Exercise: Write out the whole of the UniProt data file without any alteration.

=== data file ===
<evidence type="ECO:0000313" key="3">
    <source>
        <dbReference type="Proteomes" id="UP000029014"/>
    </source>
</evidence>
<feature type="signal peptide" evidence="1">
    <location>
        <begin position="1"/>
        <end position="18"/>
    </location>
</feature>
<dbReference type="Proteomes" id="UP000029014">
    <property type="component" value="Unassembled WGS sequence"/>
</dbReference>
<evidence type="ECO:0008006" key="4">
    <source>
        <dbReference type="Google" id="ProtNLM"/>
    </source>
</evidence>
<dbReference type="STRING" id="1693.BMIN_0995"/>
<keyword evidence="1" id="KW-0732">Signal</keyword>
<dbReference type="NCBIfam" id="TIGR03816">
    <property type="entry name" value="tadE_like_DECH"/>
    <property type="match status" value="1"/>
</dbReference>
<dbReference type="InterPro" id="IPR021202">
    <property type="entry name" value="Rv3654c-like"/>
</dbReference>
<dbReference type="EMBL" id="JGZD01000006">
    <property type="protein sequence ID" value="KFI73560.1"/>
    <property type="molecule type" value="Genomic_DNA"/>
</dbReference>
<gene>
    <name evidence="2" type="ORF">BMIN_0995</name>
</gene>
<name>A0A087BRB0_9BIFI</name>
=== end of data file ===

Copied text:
<evidence type="ECO:0000313" key="3">
    <source>
        <dbReference type="Proteomes" id="UP000029014"/>
    </source>
</evidence>
<feature type="signal peptide" evidence="1">
    <location>
        <begin position="1"/>
        <end position="18"/>
    </location>
</feature>
<dbReference type="Proteomes" id="UP000029014">
    <property type="component" value="Unassembled WGS sequence"/>
</dbReference>
<evidence type="ECO:0008006" key="4">
    <source>
        <dbReference type="Google" id="ProtNLM"/>
    </source>
</evidence>
<dbReference type="STRING" id="1693.BMIN_0995"/>
<keyword evidence="1" id="KW-0732">Signal</keyword>
<dbReference type="NCBIfam" id="TIGR03816">
    <property type="entry name" value="tadE_like_DECH"/>
    <property type="match status" value="1"/>
</dbReference>
<dbReference type="InterPro" id="IPR021202">
    <property type="entry name" value="Rv3654c-like"/>
</dbReference>
<dbReference type="EMBL" id="JGZD01000006">
    <property type="protein sequence ID" value="KFI73560.1"/>
    <property type="molecule type" value="Genomic_DNA"/>
</dbReference>
<gene>
    <name evidence="2" type="ORF">BMIN_0995</name>
</gene>
<name>A0A087BRB0_9BIFI</name>